How Bezos’s Grocery Shopping Shakes Up an $800 Billion IndustryBy
Amazon purchase of Whole Foods challenges Wal-Mart and Target
Under an online threat, rivals may look for their own big deal
Since its founding 23 years ago, Amazon.com Inc. has upended the business of selling books, music and just about everything else we consume -- except food.
Not anymore. In one fell swoop, Amazon founder Jeff Bezos charged into the supermarket business with the $13.7 billion acquisition of Whole Foods. The surprise deal shakes up the $800 billion grocery sector -- and the broader retail industry itself -- by marrying Amazon’s vast scale and digital prowess with Whole Foods Market Inc.’s 460 stores and fresh-food distribution network.
The acquisition threatens traditional grocers such as Kroger Co., which were already reeling from food deflation and encroachment from new competitors like German discounters Aldi and Lidl. Shares of rivals took a hit. The deal will likely spur other companies to defend themselves with their own buying sprees, consolidating the fragmented industry of feeding Americans.
“This is a game changer,” Zachary Fadem, an analyst at Wells Fargo & Co., said. “It’s a warning shot for the food retail industry that competition likely heightens on top of an already challenging backdrop.”
The deal comes after Seattle-based Amazon spent nearly a decade trying to find a way into the fresh-food delivery business through various endeavors, without much success. None other than John Mackey, Whole Foods chief executive officer, once predicted that Amazon’s quest for grocery deliveries would be “Amazon’s Waterloo.”
Now, Bezos will be Mackey’s boss, and the combination of those two pioneers could upend the staid supermarket business. Amazon’s various forays into selling groceries -- Amazon Fresh, Amazon Pantry, Prime Now -- will get a boost from Whole Foods’s store network and its loyal, affluent customer base.
Only about 1 to 2 percent of the industry has moved online, although that figure was expected to rise to 6 percent over the next five years because millennial consumers are almost twice as likely to purchase groceries on the web, according to Stifel Nicolaus & Co. analyst Marc Astrachan.
Amazon’s ownership will also likely result in lower prices at Whole Foods, whose expensive products like $30 emu eggs earned it the nickname “Whole Paycheck.” That could force other supermarkets to follow or lose customers, Astrachan said.
“Amazon has been in the food business for over 10 years and to now come to the conclusion that it needs physical brick-and-mortar stores is a pretty big deal,” Jefferies analyst Dan Binder said in a note. “Amazon gains expertise in grocery and organics in particular.”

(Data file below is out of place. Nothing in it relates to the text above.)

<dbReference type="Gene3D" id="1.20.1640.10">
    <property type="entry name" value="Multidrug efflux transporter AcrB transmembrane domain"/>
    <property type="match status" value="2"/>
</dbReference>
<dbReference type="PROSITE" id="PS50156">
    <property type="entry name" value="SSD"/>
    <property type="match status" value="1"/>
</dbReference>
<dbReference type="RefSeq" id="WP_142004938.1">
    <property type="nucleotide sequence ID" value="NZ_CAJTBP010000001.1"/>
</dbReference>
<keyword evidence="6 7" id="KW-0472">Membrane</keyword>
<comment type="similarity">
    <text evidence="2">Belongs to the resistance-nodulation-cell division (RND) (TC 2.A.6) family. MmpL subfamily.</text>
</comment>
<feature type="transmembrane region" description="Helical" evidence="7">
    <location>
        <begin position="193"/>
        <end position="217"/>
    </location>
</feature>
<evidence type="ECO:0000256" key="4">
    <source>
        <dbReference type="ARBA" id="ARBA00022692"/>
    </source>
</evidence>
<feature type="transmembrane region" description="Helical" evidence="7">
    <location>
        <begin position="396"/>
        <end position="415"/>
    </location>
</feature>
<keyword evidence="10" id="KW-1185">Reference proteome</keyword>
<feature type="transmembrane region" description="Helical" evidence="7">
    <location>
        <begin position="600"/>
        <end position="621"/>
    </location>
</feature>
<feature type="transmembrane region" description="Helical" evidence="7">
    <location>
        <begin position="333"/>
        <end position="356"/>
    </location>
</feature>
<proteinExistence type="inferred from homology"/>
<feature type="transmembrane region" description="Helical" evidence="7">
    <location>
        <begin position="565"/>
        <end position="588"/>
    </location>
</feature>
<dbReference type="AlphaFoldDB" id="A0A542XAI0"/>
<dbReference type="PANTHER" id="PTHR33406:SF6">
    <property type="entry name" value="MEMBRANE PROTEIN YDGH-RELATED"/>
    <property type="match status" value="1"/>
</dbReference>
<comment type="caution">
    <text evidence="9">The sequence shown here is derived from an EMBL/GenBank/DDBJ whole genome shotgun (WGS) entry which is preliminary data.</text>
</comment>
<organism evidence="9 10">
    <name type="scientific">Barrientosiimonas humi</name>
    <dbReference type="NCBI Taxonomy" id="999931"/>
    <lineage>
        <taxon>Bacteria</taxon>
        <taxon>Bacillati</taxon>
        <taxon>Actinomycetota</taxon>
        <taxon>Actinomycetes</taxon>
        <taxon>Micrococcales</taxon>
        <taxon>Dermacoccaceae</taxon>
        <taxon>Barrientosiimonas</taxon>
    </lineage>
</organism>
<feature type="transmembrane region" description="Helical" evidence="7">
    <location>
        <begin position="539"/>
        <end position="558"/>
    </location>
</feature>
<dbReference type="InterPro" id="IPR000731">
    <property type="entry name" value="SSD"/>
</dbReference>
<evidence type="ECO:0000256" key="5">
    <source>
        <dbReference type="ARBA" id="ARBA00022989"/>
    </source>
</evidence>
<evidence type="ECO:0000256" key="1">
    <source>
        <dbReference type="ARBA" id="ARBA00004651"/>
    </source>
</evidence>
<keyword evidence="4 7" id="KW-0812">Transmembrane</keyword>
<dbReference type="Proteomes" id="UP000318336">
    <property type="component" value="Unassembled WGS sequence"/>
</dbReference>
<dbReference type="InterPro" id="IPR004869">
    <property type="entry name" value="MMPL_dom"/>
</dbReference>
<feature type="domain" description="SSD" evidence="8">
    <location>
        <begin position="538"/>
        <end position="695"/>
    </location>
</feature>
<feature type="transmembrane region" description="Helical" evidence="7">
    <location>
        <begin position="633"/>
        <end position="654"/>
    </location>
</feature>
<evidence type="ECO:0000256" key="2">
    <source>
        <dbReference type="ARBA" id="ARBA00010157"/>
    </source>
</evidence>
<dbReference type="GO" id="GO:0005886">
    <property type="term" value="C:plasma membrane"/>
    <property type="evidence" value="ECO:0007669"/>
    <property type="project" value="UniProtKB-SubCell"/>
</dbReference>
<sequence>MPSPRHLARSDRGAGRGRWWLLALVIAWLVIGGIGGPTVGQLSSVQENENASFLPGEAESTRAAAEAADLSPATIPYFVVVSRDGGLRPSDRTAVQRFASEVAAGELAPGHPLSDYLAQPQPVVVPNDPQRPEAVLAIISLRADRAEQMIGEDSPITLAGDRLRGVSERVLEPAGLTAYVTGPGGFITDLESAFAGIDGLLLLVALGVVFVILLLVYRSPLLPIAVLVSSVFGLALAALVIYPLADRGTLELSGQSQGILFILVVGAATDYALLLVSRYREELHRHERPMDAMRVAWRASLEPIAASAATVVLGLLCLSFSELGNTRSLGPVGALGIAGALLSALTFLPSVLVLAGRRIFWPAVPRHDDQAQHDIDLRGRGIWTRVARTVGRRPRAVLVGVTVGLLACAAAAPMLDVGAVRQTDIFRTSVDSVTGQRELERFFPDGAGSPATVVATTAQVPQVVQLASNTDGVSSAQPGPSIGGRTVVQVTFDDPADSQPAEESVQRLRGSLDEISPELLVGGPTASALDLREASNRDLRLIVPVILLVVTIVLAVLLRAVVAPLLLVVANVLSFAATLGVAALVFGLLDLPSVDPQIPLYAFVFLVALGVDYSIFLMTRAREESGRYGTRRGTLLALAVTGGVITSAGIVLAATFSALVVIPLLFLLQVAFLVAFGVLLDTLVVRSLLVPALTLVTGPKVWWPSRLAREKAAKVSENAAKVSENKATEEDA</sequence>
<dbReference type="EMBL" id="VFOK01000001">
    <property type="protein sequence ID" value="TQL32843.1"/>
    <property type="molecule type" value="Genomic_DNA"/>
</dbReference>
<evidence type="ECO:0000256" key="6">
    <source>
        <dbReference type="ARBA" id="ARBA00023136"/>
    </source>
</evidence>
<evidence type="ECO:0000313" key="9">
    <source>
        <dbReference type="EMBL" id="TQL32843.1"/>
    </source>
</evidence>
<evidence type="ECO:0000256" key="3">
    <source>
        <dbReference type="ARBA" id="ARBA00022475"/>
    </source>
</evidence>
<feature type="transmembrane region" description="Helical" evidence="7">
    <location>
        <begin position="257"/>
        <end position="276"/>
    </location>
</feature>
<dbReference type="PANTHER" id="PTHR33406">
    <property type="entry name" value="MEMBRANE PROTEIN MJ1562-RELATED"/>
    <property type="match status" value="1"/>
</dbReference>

That development challenges big-box retailers Wal-Mart Stores Inc. -- the nation’s biggest grocer -- and Target Corp., whose food business has floundered of late. Shares of all major food-selling U.S. retailers, including drugstore chains like Walgreens Boots Alliance Inc., were down more than 3 percent Friday.
Wal-Mart, which upended the grocery sector itself when it decided to add food to its general-merchandise stores in the late 1980s, has thus far parried Amazon’s advances. It paid $3.3 billion last year for online marketplace Jet.com and offers curbside pickup of online grocery orders in more than 600 of its 4,700 U.S. stores. Overall, the company’s U.S. online sales rose 63 percent last quarter.
“They are on offense and that is a good position to be in,” Binder said, referring to Wal-Mart.
The acquisition could pose a bigger threat to Target, which has been building smaller stores in cities like New York to attract the affluent urban shoppers coveted by Whole Foods and Amazon, said Kurt Jetta, chief executive officer of TABS Analytics, a consumer products research firm. More than 57 percent of Target’s regular customers use Amazon’s Prime membership program, according to consultancy Magid Associates, compared with 42 percent of all consumers.
“This could annihilate them,” Jetta said.
Wal-Mart, Target or others could respond with their own bids for Whole Foods, or for other food retailers such as Sprouts Farmers Market Inc., which is now “100 percent in play,” according to Gordon Haskett analyst Chuck Grom. Sprouts didn’t respond to a request for comment.
Amazon’s takeout price of $42 a share undervalues Whole Foods’ prospects and powerful brand, according to Rupesh Parikh, an analyst for Oppenheimer & Co. “There could be some money left on the table,” he said in a note to clients.
For now, Bezos has yet to disclose his plan for Whole Foods. Amazon held no press conference or analyst call, and the release announcing the deal was a scant 221 words long.
“Investors, analysts, competitors and suppliers are left guessing what Amazon may do,” Binder, the Jefferies analyst, said.
— With assistance by Spencer Soper, and Matthew Townsend
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